About the Event
For an extraordinary evening of piano classics, visit the impressive Rudolfinum in Prague to hear the masterpieces of Schubert, Beethoven, Haydn and Liszt.
During his rather short life, Franz Schubert, one of the fathers of romanticism in music, had always been an unappreciated genius who had never received public acclaim. Only his family and friends were delighted by his music, and most of his works were discovered and published only many years after his death. Franz Schubert was born on the 31th of March 1797 in the suburbs of Vienna. His father and eldest brother were amateur musicians and they taught him to play piano and violin. At the age of 11 Schubert was a singer in a choir at the Lichtenthal parish and later auditioned for Antonio Salieri and admitted to the emperor’s choir. During that period young Franz started composing his own works.
However, after his voice broke he had to leave the choir and in 1814 he started working as a teacher in the same parish school as his father. He never stopped composing and 4 years later he decided to quit teaching and devote his life completely to music. He fell out with his father because of that and struggled to make ends meet. In 1818 Schubert went to Vienna, where he met Vogl. Together they gave private concerts in small aristocratic circles, mainly playing Lieder, which Schubert wrote around 600. Franz Schubert gave only one big public concert in his whole life in March 1828, which was very warmly received by the audience. However, his health was deteriorating and in November the same year he died of thyroid fever at the age of 31.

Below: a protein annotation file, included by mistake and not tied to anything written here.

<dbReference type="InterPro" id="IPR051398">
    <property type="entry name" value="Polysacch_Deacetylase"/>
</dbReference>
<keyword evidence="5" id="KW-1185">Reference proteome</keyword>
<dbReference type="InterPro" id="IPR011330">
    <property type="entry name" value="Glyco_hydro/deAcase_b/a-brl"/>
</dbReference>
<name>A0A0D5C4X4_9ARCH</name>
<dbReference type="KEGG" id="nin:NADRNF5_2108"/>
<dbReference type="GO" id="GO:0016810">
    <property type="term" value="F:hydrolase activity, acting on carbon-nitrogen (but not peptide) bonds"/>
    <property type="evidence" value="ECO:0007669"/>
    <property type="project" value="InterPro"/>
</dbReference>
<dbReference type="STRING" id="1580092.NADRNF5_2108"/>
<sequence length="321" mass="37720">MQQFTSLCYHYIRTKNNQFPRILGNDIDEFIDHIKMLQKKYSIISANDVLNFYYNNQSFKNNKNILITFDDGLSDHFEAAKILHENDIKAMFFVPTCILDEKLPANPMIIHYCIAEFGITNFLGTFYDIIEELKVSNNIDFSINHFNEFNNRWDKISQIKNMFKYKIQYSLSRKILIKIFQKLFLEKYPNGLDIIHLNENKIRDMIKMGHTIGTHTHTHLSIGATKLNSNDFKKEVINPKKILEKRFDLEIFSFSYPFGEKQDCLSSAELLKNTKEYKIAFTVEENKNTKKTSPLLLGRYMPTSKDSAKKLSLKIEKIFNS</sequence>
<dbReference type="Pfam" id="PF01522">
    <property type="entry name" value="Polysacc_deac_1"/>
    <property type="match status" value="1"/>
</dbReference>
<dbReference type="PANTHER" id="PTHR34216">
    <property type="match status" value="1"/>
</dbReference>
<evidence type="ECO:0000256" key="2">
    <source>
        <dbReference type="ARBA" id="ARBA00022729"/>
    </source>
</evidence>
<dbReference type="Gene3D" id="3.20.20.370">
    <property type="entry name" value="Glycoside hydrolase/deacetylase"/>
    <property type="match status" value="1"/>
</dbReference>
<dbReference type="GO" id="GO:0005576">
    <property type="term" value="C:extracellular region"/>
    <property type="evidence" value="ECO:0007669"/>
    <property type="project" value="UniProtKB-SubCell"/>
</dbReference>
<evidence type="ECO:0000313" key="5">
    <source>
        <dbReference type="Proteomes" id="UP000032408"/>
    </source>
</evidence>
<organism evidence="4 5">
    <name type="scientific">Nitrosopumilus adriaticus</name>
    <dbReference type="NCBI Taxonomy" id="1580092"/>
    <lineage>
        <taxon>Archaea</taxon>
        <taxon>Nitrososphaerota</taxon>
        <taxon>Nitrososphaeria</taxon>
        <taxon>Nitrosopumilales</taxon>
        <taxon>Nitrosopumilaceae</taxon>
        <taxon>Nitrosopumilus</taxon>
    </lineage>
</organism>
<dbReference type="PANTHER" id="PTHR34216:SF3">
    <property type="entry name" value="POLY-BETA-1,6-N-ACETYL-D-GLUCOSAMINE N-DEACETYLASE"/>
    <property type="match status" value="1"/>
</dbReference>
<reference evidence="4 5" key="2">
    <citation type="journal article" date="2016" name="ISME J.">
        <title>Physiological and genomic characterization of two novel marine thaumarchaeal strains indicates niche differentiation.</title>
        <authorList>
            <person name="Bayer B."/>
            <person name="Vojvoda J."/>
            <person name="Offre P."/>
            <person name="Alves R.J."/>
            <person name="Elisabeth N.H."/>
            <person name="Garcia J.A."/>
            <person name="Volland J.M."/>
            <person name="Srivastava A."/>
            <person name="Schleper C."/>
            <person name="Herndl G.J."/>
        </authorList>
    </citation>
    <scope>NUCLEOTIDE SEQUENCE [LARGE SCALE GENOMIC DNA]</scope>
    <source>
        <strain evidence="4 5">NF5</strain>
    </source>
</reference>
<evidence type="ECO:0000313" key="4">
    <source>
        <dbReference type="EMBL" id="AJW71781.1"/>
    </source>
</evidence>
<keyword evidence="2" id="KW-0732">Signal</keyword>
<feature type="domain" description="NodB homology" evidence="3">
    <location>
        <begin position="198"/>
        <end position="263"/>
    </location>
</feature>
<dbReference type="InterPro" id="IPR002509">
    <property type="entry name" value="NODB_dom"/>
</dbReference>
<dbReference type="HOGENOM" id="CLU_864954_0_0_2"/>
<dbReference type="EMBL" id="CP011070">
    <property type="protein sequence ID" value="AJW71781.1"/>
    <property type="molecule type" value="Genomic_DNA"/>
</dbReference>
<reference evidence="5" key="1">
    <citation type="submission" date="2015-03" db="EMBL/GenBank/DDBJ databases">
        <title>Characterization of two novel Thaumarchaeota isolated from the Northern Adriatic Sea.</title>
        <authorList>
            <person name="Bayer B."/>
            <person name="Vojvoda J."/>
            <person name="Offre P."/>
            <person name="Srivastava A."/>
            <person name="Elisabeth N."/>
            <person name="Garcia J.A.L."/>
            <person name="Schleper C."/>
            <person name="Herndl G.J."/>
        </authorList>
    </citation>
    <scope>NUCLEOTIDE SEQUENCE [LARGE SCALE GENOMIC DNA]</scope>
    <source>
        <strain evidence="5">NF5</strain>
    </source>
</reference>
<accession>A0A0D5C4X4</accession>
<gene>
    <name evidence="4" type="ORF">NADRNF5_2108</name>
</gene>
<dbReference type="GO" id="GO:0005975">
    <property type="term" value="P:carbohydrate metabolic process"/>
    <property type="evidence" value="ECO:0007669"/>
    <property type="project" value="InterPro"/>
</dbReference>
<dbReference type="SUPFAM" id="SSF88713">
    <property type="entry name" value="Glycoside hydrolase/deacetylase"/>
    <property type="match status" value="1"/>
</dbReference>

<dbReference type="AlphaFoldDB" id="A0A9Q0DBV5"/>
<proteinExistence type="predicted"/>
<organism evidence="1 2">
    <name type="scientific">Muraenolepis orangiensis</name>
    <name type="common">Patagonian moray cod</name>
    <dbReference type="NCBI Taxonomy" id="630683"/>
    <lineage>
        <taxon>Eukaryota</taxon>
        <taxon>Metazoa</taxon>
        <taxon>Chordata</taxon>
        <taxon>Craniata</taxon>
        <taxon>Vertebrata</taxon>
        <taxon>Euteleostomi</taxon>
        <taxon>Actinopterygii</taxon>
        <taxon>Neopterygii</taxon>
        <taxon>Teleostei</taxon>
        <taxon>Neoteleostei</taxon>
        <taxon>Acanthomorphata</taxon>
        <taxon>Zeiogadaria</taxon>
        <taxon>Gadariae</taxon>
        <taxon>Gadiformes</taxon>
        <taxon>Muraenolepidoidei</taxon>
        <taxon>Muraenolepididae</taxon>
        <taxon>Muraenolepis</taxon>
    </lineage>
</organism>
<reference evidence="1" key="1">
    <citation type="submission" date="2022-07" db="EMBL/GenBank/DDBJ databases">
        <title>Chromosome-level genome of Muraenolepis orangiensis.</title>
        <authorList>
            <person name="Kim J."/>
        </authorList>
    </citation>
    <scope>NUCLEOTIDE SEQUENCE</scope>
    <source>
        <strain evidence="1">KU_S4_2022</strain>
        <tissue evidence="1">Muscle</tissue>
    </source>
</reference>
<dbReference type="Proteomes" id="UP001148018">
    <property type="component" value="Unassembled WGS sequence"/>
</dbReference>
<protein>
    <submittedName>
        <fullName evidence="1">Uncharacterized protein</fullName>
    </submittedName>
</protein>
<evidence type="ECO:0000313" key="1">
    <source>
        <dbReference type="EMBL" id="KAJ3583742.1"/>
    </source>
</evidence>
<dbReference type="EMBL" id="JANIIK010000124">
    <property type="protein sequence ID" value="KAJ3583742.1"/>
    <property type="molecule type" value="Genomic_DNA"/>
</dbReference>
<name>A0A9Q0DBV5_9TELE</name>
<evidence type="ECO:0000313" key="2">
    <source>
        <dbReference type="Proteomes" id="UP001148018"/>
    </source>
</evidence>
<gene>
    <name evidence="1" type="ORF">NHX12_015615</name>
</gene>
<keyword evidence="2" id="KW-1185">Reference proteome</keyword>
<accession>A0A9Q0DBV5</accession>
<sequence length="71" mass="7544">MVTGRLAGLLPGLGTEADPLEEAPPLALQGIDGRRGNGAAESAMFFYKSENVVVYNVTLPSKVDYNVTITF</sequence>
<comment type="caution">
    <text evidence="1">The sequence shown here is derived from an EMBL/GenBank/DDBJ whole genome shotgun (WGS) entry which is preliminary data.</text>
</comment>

Ludwig van Beethoven
Ludwig van Beethoven was a German pianist and composer of the late 18th century. He is well known as the most influential composers of all time as well as crucial figure to the Classical music scene. In fact, he demonstrated his musical talent at an early age, taking lessons from his father and composer/conductor Christian Gottlob Neefe. Later, he moved to Vienna where he gained the reputation of a virtuoso pianist by composing his popular masterpieces. He created his most admired works in his last 15 years of life, all the while being almost completely deaf.
Franz Liszt was a Hungarian composer, pianist and conductor of the 19th century Romantic era. He was well‐known for his prodigious virtuosic skill as a pianist all over Europe. In fact, he was one of the most prominent representatives of the New German School Neudeutsche Schule as a composer. Over the course of his career he created extensive and diverse bodies of works that influenced contemporaries and anticipated many 20th‐century ideas and trends. For instance, his most notable musical contributions were the invention of the symphonic poem, making radical departures in harmony and developing the concept of thematic transformation as part of his experiments in musical form.